When birds see red: Crimson cars get hit with more droppings than vehicles of any other colour
Bright red cars attract more bird droppings than vehicles of any other colour, according to a study.
Scientists recorded the frequency that birds left their mark on cars in five cities around Britain, and found crimson vehicles were targeted the most.
They observed that some 18 per cent of red cars were marked with droppings, while green cars were found to suffer the least with just 1 per cent marked.
Researchers also noted that white cars escaped more often than black in their analysis of 1,140 vehicles in Brighton, Glasgow, Leeds, Manchester and Bristol.
Although there is no science to back the theory, some drivers believe birds target red cars because they see the colour as signifying danger and attack.
During the study by researchers for car accessories chain Halfords, drivers were also asked how quickly they removed droppings from their cars.
Only 17 per cent - or one in six - said they wipe off deposits as soon as they saw them, while 20 per cent said they take action 'within a couple of days' and 55 per cent wait until the next car wash.
The remaining 8 per cent never wash their cars or leave it to others to organise.
As well as being unsightly, insurance industry figures show bird droppings on vehicles can be an expensive problem and estimate the damage caused by stained paintwork costs motorists £57million a year in unnecessary repairs.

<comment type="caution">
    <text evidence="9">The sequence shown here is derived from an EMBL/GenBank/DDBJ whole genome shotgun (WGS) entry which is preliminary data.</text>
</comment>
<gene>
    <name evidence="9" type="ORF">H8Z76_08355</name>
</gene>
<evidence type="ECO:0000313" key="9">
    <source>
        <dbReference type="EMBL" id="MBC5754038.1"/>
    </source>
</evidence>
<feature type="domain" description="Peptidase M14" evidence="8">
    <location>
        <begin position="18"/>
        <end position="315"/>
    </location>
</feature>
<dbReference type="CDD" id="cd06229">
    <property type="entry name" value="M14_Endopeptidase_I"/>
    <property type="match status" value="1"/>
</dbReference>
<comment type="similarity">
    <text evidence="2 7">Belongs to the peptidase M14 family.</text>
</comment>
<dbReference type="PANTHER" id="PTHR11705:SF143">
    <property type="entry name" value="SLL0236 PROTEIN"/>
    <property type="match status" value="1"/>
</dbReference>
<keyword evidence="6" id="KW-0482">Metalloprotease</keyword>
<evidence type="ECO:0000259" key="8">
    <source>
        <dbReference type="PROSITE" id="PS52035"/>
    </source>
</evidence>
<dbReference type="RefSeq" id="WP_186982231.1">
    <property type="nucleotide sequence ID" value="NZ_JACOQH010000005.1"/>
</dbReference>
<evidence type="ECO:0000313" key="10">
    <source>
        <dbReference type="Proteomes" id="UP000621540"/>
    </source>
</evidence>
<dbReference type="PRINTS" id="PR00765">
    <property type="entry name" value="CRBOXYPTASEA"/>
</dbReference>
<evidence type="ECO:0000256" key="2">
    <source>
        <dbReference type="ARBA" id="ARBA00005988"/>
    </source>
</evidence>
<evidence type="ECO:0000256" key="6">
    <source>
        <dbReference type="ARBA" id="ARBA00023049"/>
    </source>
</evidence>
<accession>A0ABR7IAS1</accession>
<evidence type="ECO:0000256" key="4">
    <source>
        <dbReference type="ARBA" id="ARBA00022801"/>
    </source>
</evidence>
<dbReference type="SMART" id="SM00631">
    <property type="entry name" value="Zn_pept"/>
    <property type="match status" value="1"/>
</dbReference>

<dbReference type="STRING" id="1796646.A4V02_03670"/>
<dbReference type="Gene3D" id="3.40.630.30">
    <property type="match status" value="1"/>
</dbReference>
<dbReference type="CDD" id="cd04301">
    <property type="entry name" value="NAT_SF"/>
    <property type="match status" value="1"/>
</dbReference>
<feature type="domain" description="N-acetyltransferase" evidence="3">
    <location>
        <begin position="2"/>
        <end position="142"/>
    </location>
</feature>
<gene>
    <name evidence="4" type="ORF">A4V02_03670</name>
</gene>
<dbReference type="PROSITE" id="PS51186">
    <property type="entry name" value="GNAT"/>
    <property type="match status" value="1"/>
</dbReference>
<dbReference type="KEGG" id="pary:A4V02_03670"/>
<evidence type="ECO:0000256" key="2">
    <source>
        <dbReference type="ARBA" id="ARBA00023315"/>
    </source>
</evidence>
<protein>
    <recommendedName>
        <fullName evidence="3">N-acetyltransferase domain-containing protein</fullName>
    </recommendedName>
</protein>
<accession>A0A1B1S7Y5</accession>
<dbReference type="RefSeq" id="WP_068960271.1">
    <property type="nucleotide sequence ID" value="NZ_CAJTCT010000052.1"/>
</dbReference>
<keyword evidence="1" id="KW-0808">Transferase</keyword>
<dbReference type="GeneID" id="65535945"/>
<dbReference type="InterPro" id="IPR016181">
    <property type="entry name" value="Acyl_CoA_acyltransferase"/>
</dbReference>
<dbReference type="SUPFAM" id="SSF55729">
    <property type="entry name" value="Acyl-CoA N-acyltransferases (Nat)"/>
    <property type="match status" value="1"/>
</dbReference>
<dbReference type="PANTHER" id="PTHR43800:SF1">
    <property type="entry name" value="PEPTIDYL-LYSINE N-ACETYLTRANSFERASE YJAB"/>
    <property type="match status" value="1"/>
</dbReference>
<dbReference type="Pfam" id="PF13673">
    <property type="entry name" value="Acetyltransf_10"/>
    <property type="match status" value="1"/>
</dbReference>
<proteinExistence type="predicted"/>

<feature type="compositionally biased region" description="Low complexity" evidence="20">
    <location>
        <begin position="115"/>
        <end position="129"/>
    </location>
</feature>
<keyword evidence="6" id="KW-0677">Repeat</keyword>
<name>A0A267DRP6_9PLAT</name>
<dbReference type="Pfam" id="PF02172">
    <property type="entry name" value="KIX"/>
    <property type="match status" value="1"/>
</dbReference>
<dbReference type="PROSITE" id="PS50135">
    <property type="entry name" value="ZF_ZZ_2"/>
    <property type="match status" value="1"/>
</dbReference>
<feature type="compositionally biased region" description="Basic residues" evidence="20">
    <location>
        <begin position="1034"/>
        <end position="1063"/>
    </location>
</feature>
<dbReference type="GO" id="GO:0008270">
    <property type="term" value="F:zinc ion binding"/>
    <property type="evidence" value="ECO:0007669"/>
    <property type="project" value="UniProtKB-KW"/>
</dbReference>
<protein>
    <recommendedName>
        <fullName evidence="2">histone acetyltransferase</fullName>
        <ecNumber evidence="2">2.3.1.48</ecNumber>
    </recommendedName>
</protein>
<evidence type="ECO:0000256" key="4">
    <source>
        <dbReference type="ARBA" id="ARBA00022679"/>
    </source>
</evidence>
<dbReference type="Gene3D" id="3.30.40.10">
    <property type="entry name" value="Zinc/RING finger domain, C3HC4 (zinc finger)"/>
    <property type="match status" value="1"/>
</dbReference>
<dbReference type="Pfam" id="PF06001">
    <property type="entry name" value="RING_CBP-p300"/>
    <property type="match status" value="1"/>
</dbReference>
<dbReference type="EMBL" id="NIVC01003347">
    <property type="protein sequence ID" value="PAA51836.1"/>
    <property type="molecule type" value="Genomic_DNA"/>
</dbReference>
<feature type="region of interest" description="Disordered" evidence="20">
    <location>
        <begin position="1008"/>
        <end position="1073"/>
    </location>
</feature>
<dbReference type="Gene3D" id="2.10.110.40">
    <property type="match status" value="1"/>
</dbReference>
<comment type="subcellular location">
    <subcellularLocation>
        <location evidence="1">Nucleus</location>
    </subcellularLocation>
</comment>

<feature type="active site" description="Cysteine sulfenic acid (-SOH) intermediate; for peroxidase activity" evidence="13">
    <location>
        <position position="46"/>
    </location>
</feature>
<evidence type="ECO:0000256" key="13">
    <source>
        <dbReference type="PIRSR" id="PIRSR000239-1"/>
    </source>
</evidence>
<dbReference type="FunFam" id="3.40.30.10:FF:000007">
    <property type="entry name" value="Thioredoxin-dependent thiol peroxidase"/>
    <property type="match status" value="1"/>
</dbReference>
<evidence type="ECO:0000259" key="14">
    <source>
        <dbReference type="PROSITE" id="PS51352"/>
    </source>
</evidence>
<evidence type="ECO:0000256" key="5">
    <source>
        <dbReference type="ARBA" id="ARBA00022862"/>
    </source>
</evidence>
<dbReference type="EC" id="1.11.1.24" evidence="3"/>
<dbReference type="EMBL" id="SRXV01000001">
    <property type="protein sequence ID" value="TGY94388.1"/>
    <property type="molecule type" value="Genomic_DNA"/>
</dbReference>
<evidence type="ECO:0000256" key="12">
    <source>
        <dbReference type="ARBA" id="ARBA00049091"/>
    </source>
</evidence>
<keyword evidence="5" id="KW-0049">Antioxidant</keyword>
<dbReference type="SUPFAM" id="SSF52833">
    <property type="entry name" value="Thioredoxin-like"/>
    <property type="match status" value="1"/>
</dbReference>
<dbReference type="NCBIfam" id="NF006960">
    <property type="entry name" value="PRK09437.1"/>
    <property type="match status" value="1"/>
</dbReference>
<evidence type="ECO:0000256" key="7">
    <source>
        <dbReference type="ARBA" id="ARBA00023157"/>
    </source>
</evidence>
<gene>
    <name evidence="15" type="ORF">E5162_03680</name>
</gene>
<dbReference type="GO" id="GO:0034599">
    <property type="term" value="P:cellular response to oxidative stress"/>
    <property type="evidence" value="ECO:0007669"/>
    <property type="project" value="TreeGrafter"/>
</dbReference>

Halfords car cleaning expert David Howells said: 'This research does have a serious side because the problem annoys drivers, causes damaged paintwork and affects the value of vehicles. To protect your bodywork from damage, droppings should be carefully cleaned off as soon.'
The report also said that theories abound on motoring and social networking websites as to why birds are attracted to fouling some cars more than others.
A Lexus driver reckoned newly polished cars suffer because birds see a reflection of themselves.
A Ford Focus owner agreed and said the darker the colour the deeper the reflection and the more violent the reaction.
An Alfa Romeo owner said it depends where you park and a Mercedes driver said blue was the worst as it reminded birds of water.
Others thought birds saw red as a danger while others thought they went for similar colours to their own plumage, such as in seaside resorts seagulls went for white cars, while in cities pigeons go for grey.
Leading car polish experts Autoglym said the damage to vehicle paintwork is not caused by the acid or alkali in bird faeces, but from paint lacquer softening and expanding to form an uneven mould around the dropping which produces a dull patch.
Grainier textures from seed eating birds produce the most blemishes, so pigeons are worse for motorists than seagulls.
A spokesman for Autoglym also said that bird dropping damage can only be prevented by owners removing the poop as soon as possible.
The British Trust for Ornithology is more circumspect on the role of colour in the 'drop zone' for birds.
A spokesman said: 'We do know that birds can be attracted to certain colours during display but droppings on cars are probably more to do with where you park; if you park where birds roost then you are going to get more droppings on your vehicle.'
Source: Daily Mail